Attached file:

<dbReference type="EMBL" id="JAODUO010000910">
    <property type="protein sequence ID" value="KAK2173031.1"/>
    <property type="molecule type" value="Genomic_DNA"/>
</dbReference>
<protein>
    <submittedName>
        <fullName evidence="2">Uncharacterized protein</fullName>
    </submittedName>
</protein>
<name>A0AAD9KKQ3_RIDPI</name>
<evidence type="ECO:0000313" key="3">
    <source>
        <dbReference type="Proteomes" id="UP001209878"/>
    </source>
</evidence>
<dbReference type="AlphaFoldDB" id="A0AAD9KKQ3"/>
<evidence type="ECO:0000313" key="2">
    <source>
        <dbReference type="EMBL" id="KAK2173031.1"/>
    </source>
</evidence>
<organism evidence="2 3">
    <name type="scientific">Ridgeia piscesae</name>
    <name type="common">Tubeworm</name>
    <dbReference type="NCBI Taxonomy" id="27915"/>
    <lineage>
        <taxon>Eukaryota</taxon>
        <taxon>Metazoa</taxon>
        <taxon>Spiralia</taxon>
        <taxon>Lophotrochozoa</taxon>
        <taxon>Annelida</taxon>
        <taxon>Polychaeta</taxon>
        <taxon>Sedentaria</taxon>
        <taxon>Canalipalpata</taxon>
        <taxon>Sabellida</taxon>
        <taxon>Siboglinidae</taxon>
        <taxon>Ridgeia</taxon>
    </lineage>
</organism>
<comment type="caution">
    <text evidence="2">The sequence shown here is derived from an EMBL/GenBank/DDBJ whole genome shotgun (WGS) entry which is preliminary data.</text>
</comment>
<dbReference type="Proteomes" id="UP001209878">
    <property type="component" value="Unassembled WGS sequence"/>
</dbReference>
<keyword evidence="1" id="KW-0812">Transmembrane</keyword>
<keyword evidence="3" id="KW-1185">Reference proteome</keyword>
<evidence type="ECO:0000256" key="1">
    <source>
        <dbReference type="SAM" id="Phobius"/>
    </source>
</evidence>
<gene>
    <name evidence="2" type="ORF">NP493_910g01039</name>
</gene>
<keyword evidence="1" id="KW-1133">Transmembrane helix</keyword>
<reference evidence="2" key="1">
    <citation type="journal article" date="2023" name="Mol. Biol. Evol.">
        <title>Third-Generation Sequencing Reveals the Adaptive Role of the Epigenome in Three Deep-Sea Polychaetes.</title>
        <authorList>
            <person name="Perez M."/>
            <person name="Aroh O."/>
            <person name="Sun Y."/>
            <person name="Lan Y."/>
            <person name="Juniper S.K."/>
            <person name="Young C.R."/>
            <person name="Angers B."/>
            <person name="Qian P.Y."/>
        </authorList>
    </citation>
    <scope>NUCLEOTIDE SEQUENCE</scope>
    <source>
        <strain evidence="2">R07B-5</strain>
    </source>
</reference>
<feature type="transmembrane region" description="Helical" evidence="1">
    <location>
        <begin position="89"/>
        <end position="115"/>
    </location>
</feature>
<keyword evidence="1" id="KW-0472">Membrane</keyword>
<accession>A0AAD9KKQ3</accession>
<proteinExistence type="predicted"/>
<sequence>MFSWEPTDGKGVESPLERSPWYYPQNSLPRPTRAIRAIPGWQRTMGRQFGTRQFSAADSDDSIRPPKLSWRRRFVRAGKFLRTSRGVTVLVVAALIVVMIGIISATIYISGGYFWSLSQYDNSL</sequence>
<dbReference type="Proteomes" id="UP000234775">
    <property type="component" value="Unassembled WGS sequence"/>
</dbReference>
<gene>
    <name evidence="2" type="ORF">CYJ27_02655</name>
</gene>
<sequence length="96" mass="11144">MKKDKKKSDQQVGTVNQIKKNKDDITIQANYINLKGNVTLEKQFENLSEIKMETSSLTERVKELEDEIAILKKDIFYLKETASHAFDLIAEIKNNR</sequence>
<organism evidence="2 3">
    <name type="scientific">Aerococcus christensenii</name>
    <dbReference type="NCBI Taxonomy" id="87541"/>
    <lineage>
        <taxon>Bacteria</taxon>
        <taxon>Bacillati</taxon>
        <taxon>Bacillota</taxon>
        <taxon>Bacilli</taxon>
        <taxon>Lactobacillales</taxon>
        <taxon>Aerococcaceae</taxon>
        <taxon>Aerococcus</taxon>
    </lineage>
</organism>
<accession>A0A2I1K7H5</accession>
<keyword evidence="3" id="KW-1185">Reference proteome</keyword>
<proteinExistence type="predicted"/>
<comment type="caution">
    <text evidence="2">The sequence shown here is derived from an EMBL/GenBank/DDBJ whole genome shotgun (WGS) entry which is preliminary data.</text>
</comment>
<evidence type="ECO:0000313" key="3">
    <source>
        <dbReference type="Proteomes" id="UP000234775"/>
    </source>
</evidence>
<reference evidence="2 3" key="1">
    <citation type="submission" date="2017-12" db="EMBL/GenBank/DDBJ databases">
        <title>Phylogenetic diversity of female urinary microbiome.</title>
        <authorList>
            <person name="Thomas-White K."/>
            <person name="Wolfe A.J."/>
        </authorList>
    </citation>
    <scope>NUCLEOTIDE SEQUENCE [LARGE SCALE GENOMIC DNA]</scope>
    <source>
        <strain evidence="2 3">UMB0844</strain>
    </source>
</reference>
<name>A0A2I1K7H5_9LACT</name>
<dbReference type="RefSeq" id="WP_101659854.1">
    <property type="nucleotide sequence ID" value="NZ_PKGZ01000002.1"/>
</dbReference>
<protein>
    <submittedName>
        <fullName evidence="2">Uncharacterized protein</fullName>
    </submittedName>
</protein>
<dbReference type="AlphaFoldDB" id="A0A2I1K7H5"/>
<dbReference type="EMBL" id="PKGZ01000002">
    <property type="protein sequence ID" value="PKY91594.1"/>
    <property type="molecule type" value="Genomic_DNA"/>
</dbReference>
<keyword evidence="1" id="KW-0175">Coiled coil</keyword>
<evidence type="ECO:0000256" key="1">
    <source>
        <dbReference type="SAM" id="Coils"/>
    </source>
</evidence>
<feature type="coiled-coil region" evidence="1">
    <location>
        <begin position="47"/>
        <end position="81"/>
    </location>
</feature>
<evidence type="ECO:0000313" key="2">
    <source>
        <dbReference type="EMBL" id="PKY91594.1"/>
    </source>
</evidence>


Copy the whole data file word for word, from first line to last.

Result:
<dbReference type="EMBL" id="JAODUO010000910">
    <property type="protein sequence ID" value="KAK2173031.1"/>
    <property type="molecule type" value="Genomic_DNA"/>
</dbReference>
<protein>
    <submittedName>
        <fullName evidence="2">Uncharacterized protein</fullName>
    </submittedName>
</protein>
<name>A0AAD9KKQ3_RIDPI</name>
<evidence type="ECO:0000313" key="3">
    <source>
        <dbReference type="Proteomes" id="UP001209878"/>
    </source>
</evidence>
<dbReference type="AlphaFoldDB" id="A0AAD9KKQ3"/>
<evidence type="ECO:0000313" key="2">
    <source>
        <dbReference type="EMBL" id="KAK2173031.1"/>
    </source>
</evidence>
<organism evidence="2 3">
    <name type="scientific">Ridgeia piscesae</name>
    <name type="common">Tubeworm</name>
    <dbReference type="NCBI Taxonomy" id="27915"/>
    <lineage>
        <taxon>Eukaryota</taxon>
        <taxon>Metazoa</taxon>
        <taxon>Spiralia</taxon>
        <taxon>Lophotrochozoa</taxon>
        <taxon>Annelida</taxon>
        <taxon>Polychaeta</taxon>
        <taxon>Sedentaria</taxon>
        <taxon>Canalipalpata</taxon>
        <taxon>Sabellida</taxon>
        <taxon>Siboglinidae</taxon>
        <taxon>Ridgeia</taxon>
    </lineage>
</organism>
<comment type="caution">
    <text evidence="2">The sequence shown here is derived from an EMBL/GenBank/DDBJ whole genome shotgun (WGS) entry which is preliminary data.</text>
</comment>
<dbReference type="Proteomes" id="UP001209878">
    <property type="component" value="Unassembled WGS sequence"/>
</dbReference>
<keyword evidence="1" id="KW-0812">Transmembrane</keyword>
<keyword evidence="3" id="KW-1185">Reference proteome</keyword>
<evidence type="ECO:0000256" key="1">
    <source>
        <dbReference type="SAM" id="Phobius"/>
    </source>
</evidence>
<gene>
    <name evidence="2" type="ORF">NP493_910g01039</name>
</gene>
<keyword evidence="1" id="KW-1133">Transmembrane helix</keyword>
<reference evidence="2" key="1">
    <citation type="journal article" date="2023" name="Mol. Biol. Evol.">
        <title>Third-Generation Sequencing Reveals the Adaptive Role of the Epigenome in Three Deep-Sea Polychaetes.</title>
        <authorList>
            <person name="Perez M."/>
            <person name="Aroh O."/>
            <person name="Sun Y."/>
            <person name="Lan Y."/>
            <person name="Juniper S.K."/>
            <person name="Young C.R."/>
            <person name="Angers B."/>
            <person name="Qian P.Y."/>
        </authorList>
    </citation>
    <scope>NUCLEOTIDE SEQUENCE</scope>
    <source>
        <strain evidence="2">R07B-5</strain>
    </source>
</reference>
<feature type="transmembrane region" description="Helical" evidence="1">
    <location>
        <begin position="89"/>
        <end position="115"/>
    </location>
</feature>
<keyword evidence="1" id="KW-0472">Membrane</keyword>
<accession>A0AAD9KKQ3</accession>
<proteinExistence type="predicted"/>
<sequence>MFSWEPTDGKGVESPLERSPWYYPQNSLPRPTRAIRAIPGWQRTMGRQFGTRQFSAADSDDSIRPPKLSWRRRFVRAGKFLRTSRGVTVLVVAALIVVMIGIISATIYISGGYFWSLSQYDNSL</sequence>
<dbReference type="Proteomes" id="UP000234775">
    <property type="component" value="Unassembled WGS sequence"/>
</dbReference>
<gene>
    <name evidence="2" type="ORF">CYJ27_02655</name>
</gene>
<sequence length="96" mass="11144">MKKDKKKSDQQVGTVNQIKKNKDDITIQANYINLKGNVTLEKQFENLSEIKMETSSLTERVKELEDEIAILKKDIFYLKETASHAFDLIAEIKNNR</sequence>
<organism evidence="2 3">
    <name type="scientific">Aerococcus christensenii</name>
    <dbReference type="NCBI Taxonomy" id="87541"/>
    <lineage>
        <taxon>Bacteria</taxon>
        <taxon>Bacillati</taxon>
        <taxon>Bacillota</taxon>
        <taxon>Bacilli</taxon>
        <taxon>Lactobacillales</taxon>
        <taxon>Aerococcaceae</taxon>
        <taxon>Aerococcus</taxon>
    </lineage>
</organism>
<accession>A0A2I1K7H5</accession>
<keyword evidence="3" id="KW-1185">Reference proteome</keyword>
<proteinExistence type="predicted"/>
<comment type="caution">
    <text evidence="2">The sequence shown here is derived from an EMBL/GenBank/DDBJ whole genome shotgun (WGS) entry which is preliminary data.</text>
</comment>
<evidence type="ECO:0000313" key="3">
    <source>
        <dbReference type="Proteomes" id="UP000234775"/>
    </source>
</evidence>
<reference evidence="2 3" key="1">
    <citation type="submission" date="2017-12" db="EMBL/GenBank/DDBJ databases">
        <title>Phylogenetic diversity of female urinary microbiome.</title>
        <authorList>
            <person name="Thomas-White K."/>
            <person name="Wolfe A.J."/>
        </authorList>
    </citation>
    <scope>NUCLEOTIDE SEQUENCE [LARGE SCALE GENOMIC DNA]</scope>
    <source>
        <strain evidence="2 3">UMB0844</strain>
    </source>
</reference>
<name>A0A2I1K7H5_9LACT</name>
<dbReference type="RefSeq" id="WP_101659854.1">
    <property type="nucleotide sequence ID" value="NZ_PKGZ01000002.1"/>
</dbReference>
<protein>
    <submittedName>
        <fullName evidence="2">Uncharacterized protein</fullName>
    </submittedName>
</protein>
<dbReference type="AlphaFoldDB" id="A0A2I1K7H5"/>
<dbReference type="EMBL" id="PKGZ01000002">
    <property type="protein sequence ID" value="PKY91594.1"/>
    <property type="molecule type" value="Genomic_DNA"/>
</dbReference>
<keyword evidence="1" id="KW-0175">Coiled coil</keyword>
<evidence type="ECO:0000256" key="1">
    <source>
        <dbReference type="SAM" id="Coils"/>
    </source>
</evidence>
<feature type="coiled-coil region" evidence="1">
    <location>
        <begin position="47"/>
        <end position="81"/>
    </location>
</feature>
<evidence type="ECO:0000313" key="2">
    <source>
        <dbReference type="EMBL" id="PKY91594.1"/>
    </source>
</evidence>